In a world where space is infinite, why is not everyone there? This is the most fascinating question that came to me reading a study made by Yochai Benkler, author and the Berkman Professor of Entrepreneurial Legal Studies at Harvard Law School following the symptoms that show that centre-right is not well-represented in US media (which I think may be the same as in other countries).
Conservative publications are a significant part of the oldest names like The Economist and The Times, only to mention two, but today, the right-wing court has drained the centre-right space, powered by the social media “Like Industry”, where conspiracy theories, borderline (or more) hate speech and mistrust of institutions, thrive like epidemics. The question is: instead of fighting the guerilla against uncompromised manipulative radicals, shouldn’t liberals be trying to bring back the legitimate conservatives back to the table?
Conversations are in the foundations of democracy. No society has emerged from darkness without submitting ideas to evaluation, scrutiny, criticism and change. Philosophers have been arguing about how is the best way to find the truth (no, let’s not talk about fake news here) and there is a common understanding for all of those who were not intended to defend monarchies or aristocracies that the shock between ideas and criticism is the most efficient method to do so. A sort of the Darwinian approach of the survival of the fittest for ideas and ideology.
There is a gap in the media. The moderate conservative, or centre-right spectrum of politics, that has no longer space to argue, expose its ideas or lobby for these interests. But how can a part of the audience disappear? Which phenomenon leads to this polarization?
There are studies that argue that the polarization has not been rigid in terms, meaning that no different sub-sets of the main policies of both parties in America have been included. However, leaders and voters of both sided increased the aggressivity against the opposing side, following an “affective polarization”. To put it simply: the ideas remain the same, but the reactions that people has becomes emotional, irrational in a sense. People that once engaged in constructive discussions now hate their opponents instead of their ideas. This just gets worse: it’s a trend that is constantly reinforced by the political mainstream. For millenniums, philosophy has been trying to rescue humanity from oblivion. Tackling established wisdom was never a problem, but a guarantee that the quest for the unreachable perfect truth was in course. Today, all of it has been replaced by vulgar and egotistical self-indulgence of the approval displays of a like-minded audience. Nothing else matters.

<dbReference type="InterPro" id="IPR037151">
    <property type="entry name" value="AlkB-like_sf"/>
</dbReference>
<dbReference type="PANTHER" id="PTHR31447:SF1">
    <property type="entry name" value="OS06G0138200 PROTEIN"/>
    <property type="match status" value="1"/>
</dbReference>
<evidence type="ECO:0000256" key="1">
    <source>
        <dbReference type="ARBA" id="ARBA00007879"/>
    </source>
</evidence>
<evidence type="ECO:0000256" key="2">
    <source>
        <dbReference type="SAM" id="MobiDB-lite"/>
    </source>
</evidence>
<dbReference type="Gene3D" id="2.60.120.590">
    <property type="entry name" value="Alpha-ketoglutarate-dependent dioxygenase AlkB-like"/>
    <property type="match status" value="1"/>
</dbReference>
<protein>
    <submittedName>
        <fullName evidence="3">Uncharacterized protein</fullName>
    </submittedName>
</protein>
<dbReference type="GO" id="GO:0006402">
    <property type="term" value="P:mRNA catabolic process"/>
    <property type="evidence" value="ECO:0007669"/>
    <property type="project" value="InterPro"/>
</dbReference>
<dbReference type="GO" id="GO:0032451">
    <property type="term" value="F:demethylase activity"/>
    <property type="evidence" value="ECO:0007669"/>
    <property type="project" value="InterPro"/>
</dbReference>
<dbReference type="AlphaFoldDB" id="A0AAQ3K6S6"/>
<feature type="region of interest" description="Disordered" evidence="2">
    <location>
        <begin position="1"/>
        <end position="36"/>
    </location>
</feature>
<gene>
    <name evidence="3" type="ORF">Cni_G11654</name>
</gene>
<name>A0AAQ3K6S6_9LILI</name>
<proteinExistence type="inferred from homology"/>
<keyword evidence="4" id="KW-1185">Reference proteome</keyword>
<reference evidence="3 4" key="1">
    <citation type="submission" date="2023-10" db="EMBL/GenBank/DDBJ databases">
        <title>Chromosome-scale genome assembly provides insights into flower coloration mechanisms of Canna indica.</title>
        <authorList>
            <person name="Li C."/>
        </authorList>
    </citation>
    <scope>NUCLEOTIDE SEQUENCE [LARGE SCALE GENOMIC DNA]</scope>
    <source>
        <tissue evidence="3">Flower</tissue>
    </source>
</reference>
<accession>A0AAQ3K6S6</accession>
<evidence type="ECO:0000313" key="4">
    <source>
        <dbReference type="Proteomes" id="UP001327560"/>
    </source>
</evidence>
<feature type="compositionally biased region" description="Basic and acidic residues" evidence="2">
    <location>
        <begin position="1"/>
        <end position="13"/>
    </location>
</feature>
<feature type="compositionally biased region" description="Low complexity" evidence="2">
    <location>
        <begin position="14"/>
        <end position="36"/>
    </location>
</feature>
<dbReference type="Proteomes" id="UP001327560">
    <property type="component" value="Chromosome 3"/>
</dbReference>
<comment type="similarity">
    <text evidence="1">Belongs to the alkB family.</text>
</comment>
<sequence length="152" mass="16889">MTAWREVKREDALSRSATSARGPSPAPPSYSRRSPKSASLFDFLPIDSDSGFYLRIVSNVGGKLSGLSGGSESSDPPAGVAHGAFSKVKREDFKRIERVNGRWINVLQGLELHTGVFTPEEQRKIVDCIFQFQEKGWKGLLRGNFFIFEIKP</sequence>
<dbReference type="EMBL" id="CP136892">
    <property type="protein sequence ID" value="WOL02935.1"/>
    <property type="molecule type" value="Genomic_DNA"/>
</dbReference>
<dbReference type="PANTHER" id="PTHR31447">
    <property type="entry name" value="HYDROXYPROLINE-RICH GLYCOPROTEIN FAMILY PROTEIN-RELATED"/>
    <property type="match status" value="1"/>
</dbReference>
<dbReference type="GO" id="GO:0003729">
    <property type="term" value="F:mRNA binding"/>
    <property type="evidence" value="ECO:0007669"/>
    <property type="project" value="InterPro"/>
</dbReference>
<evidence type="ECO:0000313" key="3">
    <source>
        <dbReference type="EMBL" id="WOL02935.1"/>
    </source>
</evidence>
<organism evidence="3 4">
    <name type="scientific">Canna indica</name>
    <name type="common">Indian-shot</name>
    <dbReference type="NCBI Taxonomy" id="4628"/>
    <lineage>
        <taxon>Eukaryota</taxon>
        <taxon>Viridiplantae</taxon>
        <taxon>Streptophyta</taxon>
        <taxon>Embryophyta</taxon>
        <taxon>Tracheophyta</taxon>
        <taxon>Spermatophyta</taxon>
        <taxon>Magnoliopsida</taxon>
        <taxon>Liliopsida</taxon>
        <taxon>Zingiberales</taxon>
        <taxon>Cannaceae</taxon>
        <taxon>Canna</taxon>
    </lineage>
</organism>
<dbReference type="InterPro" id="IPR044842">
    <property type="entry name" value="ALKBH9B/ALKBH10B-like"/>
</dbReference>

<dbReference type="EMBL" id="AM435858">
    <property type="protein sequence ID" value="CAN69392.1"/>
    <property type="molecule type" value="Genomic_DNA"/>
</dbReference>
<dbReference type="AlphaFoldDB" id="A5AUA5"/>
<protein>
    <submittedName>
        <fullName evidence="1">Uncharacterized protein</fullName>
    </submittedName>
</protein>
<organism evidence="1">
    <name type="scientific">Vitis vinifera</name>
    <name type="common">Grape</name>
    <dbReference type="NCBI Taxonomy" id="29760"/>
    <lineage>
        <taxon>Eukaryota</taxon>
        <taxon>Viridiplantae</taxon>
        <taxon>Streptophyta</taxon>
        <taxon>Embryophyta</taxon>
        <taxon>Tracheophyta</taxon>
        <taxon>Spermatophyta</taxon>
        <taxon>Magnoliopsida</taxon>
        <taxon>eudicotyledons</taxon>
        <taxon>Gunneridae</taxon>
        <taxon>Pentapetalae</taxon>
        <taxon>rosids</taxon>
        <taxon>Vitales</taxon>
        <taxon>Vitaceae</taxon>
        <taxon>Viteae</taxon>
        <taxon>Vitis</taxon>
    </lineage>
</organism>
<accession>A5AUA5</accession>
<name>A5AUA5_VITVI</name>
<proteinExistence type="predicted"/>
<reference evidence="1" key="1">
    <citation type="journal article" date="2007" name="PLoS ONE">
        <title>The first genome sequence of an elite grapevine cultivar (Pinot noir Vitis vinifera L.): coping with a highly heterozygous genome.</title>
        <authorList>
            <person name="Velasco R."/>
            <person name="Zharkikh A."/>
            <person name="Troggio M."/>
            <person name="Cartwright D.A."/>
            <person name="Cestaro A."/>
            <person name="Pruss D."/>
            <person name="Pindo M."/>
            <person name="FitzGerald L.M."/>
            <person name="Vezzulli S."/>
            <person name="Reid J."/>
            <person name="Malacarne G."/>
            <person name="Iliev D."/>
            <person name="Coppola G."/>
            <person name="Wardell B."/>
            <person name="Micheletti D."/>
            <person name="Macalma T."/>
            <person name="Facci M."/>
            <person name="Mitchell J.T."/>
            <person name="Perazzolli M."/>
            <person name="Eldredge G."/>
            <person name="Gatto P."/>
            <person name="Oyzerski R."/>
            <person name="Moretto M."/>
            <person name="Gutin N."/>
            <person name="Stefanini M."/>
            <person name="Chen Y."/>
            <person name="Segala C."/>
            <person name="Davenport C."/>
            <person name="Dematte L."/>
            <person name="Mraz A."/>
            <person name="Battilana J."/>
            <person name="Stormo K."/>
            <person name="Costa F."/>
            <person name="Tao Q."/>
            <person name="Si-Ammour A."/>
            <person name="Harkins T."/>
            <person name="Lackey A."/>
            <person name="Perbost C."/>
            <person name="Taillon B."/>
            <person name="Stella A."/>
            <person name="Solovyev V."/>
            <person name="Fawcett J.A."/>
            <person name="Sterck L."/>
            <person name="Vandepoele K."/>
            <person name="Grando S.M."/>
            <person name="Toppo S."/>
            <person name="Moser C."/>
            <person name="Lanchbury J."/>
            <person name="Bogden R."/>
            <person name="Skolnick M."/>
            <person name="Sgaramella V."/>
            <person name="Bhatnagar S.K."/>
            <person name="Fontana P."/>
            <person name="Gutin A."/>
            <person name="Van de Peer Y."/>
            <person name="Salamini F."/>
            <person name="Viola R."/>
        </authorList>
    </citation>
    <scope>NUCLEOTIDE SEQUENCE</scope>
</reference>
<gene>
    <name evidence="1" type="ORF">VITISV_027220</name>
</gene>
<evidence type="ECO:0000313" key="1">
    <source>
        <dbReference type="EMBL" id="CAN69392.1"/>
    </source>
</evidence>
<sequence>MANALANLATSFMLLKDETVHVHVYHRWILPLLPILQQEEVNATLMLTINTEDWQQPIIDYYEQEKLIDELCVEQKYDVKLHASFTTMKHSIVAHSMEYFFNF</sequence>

And how journalism approaches the problem? It does not. Journalists and newspapers behave as it this fundamental change has happened. Instead, they take sides, following some convenient excuse, and unbalance themselves as well. As facts become “alternative“, truth becomes fragmented, like mirror splinters, and one decides which of its reflexes is the most adequate to their chosen persona.
If people are becoming more aggressive because they don’t speak the same language, one should intervene to align the conversation. This means to provide safe harbours for “what is true”. There must be a set of parameters to which none can deny. In history, periods where the discussions became ideologized and facts, manipulated, invariably the end led to conflict. Maybe not always war, but never much less tragic.
So, what is true? What must be built to endure all kinds of upheaval, being something that none dares to tackle? Truth “safe harbours”. Opponents need to sit down at the same table to re-establish which are the beacons that none can object. To do that, they need to stop hating themselves. Attack ideas, not the persons. This is one of the most primal foundations of the liberalism of thinkers like John Stuart Mill and Descartes that needs to be reinstated by everyone aware enough of the cracks in the democracy that may lead to upheavals.
This alignment of principles cannot be done immediately. The major tech environments where people interact are moved by the wrong incentives. Facebook and other manipulated digital gateways have thrown everyone into a hall of splinted mirrors, where everyone sees the shadows and their shadows, but none sees a reality they believe in – unless it’s a comfortable agreeing one. Attack this problem with fact-checking initiatives only is the same thing that trying to clean Antarctica with a baby towel. People will keep trying to do it because seems to be the only option around. We’re too deep into a toxic environment that has distorted our capacity to see that things can hit people in a way different than it hit us. And thanks to the egotistical illusion of wide acceptance, none has the will to challenge its own convictions. Until this primary condition changes, everything else is worthless.